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Holy Rule for Oct. 24

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  • Brjeromeleo@aol.com
    +PAX A Deo gratias update on our Emma, the little girl many of you have written to who faces so many orthopedic surgeries and skin grafts. She is cheerfully
    Message 1 of 3 , Oct 23 6:53 PM
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      A Deo gratias update on our Emma, the little girl many of you have written
      to who faces so many orthopedic surgeries and skin grafts. She is cheerfully
      wheeling about and another surgery is planned for today (Tuesday.) Possibly,
      she might be able to go home for a week before transferring to a pediatric
      facility where she will receive extensive physical therapy. She is doing so well
      and her family thanks all for their thoughts and prayers. If you would like
      to drop Emma an e mail, her address is: _eknappshover@..._
      (mailto:eknappshover@...) Prayers, too, for the many folks who are helping Emma's
      Mom and family get through this, even cooking meals to give Mom a break. God
      reward them all!

      Prayers for Eliza, 3, given a prognosis of five years to live, though her
      doctors cannot diagnose her disease. Prayers for Dominic, perhaps led astray by
      occult influences. He is being unfaithful to his wife. Prayers for her and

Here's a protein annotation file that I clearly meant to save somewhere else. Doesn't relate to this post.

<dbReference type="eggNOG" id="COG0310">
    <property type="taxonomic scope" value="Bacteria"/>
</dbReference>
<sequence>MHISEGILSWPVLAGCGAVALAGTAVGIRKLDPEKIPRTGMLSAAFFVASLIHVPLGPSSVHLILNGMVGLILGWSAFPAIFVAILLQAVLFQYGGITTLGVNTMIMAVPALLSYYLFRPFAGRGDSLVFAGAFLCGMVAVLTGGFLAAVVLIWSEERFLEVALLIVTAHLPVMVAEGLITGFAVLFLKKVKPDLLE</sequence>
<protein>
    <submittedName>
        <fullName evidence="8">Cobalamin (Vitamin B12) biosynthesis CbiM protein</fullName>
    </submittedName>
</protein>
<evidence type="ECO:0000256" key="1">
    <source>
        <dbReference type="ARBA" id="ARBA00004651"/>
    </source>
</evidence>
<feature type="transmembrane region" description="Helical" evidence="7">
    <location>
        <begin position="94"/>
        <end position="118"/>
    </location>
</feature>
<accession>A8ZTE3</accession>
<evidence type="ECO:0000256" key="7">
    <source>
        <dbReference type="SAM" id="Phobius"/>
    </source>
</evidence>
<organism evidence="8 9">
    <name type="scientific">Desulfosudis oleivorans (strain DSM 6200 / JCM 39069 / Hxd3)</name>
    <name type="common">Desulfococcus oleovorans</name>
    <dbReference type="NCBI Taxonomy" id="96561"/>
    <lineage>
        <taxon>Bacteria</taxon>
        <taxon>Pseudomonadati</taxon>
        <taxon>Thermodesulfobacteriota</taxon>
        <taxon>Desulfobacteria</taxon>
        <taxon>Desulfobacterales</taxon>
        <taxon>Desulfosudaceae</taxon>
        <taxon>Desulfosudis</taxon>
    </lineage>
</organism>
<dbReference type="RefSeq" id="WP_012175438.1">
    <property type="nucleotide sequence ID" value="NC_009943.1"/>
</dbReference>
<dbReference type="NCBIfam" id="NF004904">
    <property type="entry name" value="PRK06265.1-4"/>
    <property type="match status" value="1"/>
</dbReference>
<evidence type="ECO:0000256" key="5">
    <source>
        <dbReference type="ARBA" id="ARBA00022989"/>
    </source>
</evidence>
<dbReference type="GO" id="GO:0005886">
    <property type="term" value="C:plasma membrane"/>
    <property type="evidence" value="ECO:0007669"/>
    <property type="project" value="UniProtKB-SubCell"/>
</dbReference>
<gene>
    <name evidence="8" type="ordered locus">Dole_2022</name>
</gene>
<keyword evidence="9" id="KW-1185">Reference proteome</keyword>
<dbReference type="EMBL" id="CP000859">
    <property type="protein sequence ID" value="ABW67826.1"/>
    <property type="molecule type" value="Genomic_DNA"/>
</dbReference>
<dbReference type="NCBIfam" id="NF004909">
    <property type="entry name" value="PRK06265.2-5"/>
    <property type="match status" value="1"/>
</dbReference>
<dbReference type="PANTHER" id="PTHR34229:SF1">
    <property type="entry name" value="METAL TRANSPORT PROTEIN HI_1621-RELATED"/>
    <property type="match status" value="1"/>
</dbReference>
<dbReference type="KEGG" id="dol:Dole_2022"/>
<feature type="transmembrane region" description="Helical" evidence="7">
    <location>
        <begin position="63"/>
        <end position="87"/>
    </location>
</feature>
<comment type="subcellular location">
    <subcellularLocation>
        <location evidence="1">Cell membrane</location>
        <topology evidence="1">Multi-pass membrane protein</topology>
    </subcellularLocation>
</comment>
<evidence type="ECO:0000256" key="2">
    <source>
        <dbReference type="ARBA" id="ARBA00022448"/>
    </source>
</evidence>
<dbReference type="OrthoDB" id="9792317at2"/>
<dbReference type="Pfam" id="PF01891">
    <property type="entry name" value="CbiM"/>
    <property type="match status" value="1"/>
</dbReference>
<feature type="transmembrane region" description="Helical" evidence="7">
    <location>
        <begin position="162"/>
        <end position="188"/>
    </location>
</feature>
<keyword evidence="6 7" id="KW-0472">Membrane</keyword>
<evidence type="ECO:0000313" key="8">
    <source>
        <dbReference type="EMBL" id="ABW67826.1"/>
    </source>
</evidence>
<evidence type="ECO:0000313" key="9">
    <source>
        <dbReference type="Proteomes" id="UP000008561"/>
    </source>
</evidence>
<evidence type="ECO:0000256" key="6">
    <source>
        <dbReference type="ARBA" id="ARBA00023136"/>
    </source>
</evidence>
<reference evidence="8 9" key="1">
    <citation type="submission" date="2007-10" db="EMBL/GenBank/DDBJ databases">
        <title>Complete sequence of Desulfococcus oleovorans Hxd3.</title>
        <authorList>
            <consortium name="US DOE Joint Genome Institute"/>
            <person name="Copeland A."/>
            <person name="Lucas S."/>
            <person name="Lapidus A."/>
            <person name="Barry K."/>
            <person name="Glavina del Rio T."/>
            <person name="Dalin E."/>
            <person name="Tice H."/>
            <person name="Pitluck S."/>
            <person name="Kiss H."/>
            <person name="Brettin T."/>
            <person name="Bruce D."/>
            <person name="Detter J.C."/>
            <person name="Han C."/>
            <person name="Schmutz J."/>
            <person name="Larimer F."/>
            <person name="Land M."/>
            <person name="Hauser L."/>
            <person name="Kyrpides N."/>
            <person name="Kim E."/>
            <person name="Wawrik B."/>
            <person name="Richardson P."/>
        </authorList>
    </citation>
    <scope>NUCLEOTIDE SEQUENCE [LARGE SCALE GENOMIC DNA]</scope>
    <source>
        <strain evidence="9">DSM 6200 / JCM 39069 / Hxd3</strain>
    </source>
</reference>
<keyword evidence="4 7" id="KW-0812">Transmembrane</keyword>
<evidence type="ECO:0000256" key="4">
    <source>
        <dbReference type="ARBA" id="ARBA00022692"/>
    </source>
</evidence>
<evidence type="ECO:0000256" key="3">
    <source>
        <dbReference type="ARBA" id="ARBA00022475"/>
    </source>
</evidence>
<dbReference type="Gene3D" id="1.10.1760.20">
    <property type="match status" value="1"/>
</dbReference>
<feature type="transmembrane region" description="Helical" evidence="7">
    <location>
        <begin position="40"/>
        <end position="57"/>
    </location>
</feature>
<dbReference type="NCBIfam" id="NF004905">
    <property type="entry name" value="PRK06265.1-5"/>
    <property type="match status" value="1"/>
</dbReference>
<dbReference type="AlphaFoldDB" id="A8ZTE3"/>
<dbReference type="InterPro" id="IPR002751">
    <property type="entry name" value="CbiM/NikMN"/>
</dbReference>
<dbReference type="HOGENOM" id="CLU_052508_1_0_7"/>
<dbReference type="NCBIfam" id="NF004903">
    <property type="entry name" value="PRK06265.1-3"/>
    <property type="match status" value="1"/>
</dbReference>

their two children, too. Prayers for Amanda, torn knee ligaments may require
      surgery, and also for her Dad, who developed a severe infection after a
      prostate biopsy. Happily, the biopsy was negative, so Deo gratias for that, and also
      for Cas (not Petersham's Cas,) who also had a negative prostate biopsy.

      Prayers of thanks and Deo gratias for Grant and Peg, celebrating 26 years of
      marriage, and for all their family. Prayers for Jenn and her Mom. Suspicious
      lymph nodes were found after her Mom's surgery. Prayers for Tom and his
      daughter Molly, now away at college. Prayers for Charles and Carolyn, Ray and
      Dorothy, Sharon and Gene, Larry, Phillip, Mike, Robert, Charles and David, all
      going as missionaries to Korea for their church. Prayers for their safety in
      these dangerous times, and that they may bring many to the truest light of
      Christ. Prayers for Noella, struggling to give it all to God and doing better
      than she realizes at that! Lord, help us all as You know and will. God's will is
      best. All is mercy and grace. God is never absent, praise Him! Thanks so
      much. JL

      February 23, June 24, October 24
      Chapter 18: In What Order the Psalms Are to Be Said

      Vespers are to be sung with four Psalms every day.
      These shall begin with Psalm 109 and go on to Psalm 147,
      omitting those which are set apart for other Hours;
      that is to say that
      with the exception of Psalms 117 to 127 and Psalms 133 and 142,
      all the rest of these are to be said at Vespers.
      And since there are three Psalms too few,
      let the longer ones of the above number be divided,
      namely Psalms 138, 143 and 144.
      But let Psalm 116 because of its brevity be joined to Psalm 115.

      The order of the Vesper Psalms being thus settled,
      let the rest of the Hour --